• torch_dtype is the Torch datatype of the tensors used for pipeline computations. float16 is specified explicitly so that the model computations are done in 16-bit floating point numbers (instead of the default 32-bit). This helps systems with limited memory. It is possible to let the system choose the optimal data type using torch_dtype = "auto". The default setting is torch_dtype = "full-precision".

  3. Generate an image through a text prompt. For example: "blue vulture with clouds in the background".

     prompt = "YOUR_PROMPT_HERE, mdjrny-v4 style"
     images = pipe(prompt).images

    The above code declares and feeds the prompt to the previously declared pipeline and stores the image attribute. A different image is generated each time you run the module. The mdjrny-v4 style suffix instructs the model to create images similar to Midjourney. You can enhance your prompt by using details like the camera lens, environment, and so on. You can include any other relevant information to refine your desired outcome.

  4. Render the generated image.


    The generated image should be similar to the one below depending on your prompt.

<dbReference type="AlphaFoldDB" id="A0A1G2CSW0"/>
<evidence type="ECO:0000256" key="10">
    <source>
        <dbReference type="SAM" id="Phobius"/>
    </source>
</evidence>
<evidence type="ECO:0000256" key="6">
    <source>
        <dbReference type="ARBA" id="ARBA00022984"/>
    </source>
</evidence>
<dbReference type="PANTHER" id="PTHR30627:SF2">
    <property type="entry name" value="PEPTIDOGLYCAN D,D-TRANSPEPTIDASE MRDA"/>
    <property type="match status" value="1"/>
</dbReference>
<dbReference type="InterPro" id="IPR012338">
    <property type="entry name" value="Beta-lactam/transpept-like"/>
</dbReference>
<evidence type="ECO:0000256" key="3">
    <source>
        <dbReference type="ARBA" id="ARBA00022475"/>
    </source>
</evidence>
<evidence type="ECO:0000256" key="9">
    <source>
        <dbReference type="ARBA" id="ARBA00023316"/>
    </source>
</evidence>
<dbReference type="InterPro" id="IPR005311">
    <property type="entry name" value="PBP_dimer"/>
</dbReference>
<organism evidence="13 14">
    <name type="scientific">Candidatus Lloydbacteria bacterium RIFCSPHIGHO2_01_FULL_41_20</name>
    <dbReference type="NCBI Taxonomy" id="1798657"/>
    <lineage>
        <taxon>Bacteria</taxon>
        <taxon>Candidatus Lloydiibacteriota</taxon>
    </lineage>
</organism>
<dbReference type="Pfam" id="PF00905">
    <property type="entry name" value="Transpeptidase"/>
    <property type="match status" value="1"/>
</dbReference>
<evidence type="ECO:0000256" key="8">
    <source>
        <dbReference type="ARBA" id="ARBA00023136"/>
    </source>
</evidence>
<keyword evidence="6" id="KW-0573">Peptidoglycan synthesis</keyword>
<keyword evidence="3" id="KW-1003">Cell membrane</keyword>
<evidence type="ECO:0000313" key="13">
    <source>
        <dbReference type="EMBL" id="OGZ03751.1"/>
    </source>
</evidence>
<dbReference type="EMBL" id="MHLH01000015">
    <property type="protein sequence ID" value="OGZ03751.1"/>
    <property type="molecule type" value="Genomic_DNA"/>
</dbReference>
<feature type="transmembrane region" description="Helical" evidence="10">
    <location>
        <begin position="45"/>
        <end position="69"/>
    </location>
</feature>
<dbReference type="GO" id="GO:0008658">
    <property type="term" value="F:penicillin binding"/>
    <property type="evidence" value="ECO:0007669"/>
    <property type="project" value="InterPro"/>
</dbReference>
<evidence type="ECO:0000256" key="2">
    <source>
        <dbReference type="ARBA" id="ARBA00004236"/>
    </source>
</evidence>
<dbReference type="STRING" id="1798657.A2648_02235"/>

AI Generated Image Output

    The model prompts an error and outputs a blank image if the generated image contains Not Safe For Work (NSFW) content. Tweak your prompt or use a different seed to finetune your generated image.

  5. To remove the Axis (ruler borders) on the image, run the following command.


    Your Axis should be removed as below.

    AI Generated Image Output

Save Generated Images

  1. Specify the directory you created earlier to save the generated images.

     save_directory = "‾/Generated-Images"

    The defined directory must exist on the disk. Verify that you created it in your user home directory.

  2. Using a for loop, save the images.

     for i, image in enumerate(images):"{save_directory}/image_{i}.png")

    The above code saves all generated images to the predefined save_directory path. It uses the save() method to save each image. Saved images are added with filenames in the format image_{i}.png, where {i} refers to the index of the image in the list.